Imaging heterochromatin in human embryonic stem cells with light-sheet Bayesian microscopy
© Hu et al; licensee BioMed Central Ltd. 2013
Published: 8 April 2013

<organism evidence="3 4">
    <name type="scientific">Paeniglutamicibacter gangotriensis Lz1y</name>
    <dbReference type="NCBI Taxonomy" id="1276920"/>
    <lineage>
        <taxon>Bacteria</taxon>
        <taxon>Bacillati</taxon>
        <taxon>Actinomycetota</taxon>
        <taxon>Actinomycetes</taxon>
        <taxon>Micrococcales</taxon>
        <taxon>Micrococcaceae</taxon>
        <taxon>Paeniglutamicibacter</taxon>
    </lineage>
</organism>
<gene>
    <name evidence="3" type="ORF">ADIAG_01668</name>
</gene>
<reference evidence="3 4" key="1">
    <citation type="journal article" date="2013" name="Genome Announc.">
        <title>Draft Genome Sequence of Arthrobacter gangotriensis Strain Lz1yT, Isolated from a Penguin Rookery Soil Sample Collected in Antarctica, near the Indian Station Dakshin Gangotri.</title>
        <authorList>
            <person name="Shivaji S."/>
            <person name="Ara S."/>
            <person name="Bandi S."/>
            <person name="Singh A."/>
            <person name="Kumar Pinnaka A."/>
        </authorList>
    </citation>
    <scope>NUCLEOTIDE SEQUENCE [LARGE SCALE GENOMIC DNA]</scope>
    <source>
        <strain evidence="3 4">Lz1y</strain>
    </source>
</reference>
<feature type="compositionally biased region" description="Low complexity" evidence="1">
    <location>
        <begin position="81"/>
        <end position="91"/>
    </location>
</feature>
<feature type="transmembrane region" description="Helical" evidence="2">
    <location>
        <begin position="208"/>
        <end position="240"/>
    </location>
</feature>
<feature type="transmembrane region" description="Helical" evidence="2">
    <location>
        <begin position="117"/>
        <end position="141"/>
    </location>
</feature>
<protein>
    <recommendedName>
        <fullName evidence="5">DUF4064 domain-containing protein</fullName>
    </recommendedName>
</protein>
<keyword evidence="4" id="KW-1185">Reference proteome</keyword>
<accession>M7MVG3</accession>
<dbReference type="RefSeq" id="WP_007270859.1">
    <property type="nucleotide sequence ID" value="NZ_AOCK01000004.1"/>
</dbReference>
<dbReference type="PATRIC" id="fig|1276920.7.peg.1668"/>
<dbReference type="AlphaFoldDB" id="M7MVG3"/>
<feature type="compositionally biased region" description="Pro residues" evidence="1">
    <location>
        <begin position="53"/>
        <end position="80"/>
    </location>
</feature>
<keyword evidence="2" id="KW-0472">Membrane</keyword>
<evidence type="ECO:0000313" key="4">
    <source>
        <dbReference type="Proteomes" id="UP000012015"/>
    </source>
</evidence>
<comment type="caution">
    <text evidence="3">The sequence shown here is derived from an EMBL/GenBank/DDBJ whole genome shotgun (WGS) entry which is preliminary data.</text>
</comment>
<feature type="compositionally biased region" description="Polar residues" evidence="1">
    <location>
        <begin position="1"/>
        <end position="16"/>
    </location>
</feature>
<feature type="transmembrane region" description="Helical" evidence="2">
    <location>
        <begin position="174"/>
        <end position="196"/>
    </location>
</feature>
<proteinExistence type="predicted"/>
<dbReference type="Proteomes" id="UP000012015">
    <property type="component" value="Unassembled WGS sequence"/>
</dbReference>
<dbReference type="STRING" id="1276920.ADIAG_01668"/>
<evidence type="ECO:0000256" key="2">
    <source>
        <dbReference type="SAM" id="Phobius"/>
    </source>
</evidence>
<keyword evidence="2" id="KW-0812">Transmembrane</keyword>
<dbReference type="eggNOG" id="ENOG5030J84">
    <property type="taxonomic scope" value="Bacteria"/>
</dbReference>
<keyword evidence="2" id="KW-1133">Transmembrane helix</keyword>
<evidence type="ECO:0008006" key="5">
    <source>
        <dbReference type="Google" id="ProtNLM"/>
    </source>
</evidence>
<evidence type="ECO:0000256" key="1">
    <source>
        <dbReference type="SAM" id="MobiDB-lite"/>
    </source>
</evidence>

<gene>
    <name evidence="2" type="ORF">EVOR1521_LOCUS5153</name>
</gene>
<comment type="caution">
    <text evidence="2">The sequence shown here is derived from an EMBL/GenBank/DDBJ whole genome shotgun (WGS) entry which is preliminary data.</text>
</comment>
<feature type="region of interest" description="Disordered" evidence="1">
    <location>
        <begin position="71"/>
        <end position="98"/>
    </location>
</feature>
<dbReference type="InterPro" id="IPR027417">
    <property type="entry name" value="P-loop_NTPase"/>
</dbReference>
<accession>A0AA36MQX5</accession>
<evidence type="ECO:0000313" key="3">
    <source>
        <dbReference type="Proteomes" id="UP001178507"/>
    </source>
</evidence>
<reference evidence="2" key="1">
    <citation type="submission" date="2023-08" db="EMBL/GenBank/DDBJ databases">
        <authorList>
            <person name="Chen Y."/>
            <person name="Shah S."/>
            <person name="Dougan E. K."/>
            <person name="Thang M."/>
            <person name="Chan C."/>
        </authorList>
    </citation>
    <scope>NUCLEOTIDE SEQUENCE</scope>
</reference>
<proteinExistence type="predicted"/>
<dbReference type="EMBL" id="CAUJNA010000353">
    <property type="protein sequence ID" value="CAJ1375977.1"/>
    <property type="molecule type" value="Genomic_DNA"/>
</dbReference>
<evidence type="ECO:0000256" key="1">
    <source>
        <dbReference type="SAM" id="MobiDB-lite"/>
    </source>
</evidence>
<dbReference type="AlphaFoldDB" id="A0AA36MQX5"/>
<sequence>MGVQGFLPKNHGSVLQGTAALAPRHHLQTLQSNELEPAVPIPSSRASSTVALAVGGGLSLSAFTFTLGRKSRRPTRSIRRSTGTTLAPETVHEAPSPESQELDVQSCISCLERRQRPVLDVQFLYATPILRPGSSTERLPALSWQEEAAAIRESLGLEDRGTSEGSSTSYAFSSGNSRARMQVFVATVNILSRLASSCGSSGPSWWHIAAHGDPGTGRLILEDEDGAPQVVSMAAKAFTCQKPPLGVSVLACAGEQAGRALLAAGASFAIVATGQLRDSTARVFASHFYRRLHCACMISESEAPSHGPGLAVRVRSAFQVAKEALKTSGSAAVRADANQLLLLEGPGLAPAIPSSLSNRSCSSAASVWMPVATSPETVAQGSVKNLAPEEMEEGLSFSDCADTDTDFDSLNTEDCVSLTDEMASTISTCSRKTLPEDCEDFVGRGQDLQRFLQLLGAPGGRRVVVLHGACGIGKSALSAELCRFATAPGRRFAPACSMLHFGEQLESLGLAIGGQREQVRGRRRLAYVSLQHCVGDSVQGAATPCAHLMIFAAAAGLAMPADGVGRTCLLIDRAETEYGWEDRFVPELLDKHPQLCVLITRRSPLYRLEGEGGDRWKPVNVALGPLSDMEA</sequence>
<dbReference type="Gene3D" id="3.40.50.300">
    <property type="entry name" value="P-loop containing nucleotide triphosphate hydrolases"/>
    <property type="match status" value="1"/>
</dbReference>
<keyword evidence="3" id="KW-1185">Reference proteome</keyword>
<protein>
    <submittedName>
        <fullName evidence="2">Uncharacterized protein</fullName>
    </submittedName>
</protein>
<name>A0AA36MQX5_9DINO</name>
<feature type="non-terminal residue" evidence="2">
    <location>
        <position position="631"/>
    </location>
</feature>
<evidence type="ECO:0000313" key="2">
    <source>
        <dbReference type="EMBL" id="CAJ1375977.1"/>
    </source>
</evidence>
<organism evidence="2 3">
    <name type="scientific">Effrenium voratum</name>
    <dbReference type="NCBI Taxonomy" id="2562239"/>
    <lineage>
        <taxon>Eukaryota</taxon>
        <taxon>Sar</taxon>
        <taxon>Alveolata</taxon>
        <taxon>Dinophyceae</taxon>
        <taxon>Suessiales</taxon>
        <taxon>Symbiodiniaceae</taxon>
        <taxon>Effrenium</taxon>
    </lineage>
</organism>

We present a novel super-resolution microscope for the study of chromatin architecture. In eukaryotic cells, chromatin is organized into two distinct domains: lightly packed, and actively transcribed euchromatin, and highly condensed, and transcriptionally silent heterochromatin. While being transcriptionally repressive, heterochromatin is known to serve as binding sites for regulatory proteins, and therefore, plays an important role in the epigenetic regulation of gene expression . However, despite its importance, the architecture of heterochromatin remains elusive, due to the lacking of powerful tools. Single-molecule super-resolution microscopy [2, 3], invented by Betzig , Hess , and Zhuang , improves the spatial resolution of light microscopy by over an order of magnitude to ~20-30 nm, and therefore offers a new approach to examine the 3D architecture of chromatin. However, its fundamental requirement of high signal-to-noise ratio (SNR) of fluorescence signal to detect single fluorophore has limited its applications mainly to the study of the cytoskeleton and membrane proteins that reside near the surface of a cell [7–9]. To image beyond the surface of a cell where chromatin resides, we develop a Light-Sheet Bayesian Super-resolution Microscope (LSB-SRM). This microscope is a marriage between two recently developed techniques: light-sheet single molecule super-resolution microscopy and Bayesian super-resolution image reconstruction algorithm. The light-sheet condenser selective illuminates the nucleus of a cell, suppresses the fluorescence background from fluorophore in unwanted layer of the cell, and therefore increases the signal-to-noise ratio of the single-molecule detection. The Bayesian algorithm can efficiently resolve single molecules in images with noisy background. A combination of the two allows us to directly visualize heterochromatic structures in the nucleus of human embryonic stem cells at super-resolution. Our study shows that the heterochromatin organize into nanometer scale domain structures in H1, human embryonic stem cells, which is consistent with the topological domain theory derived from recent sequencing experiments [10, 11].
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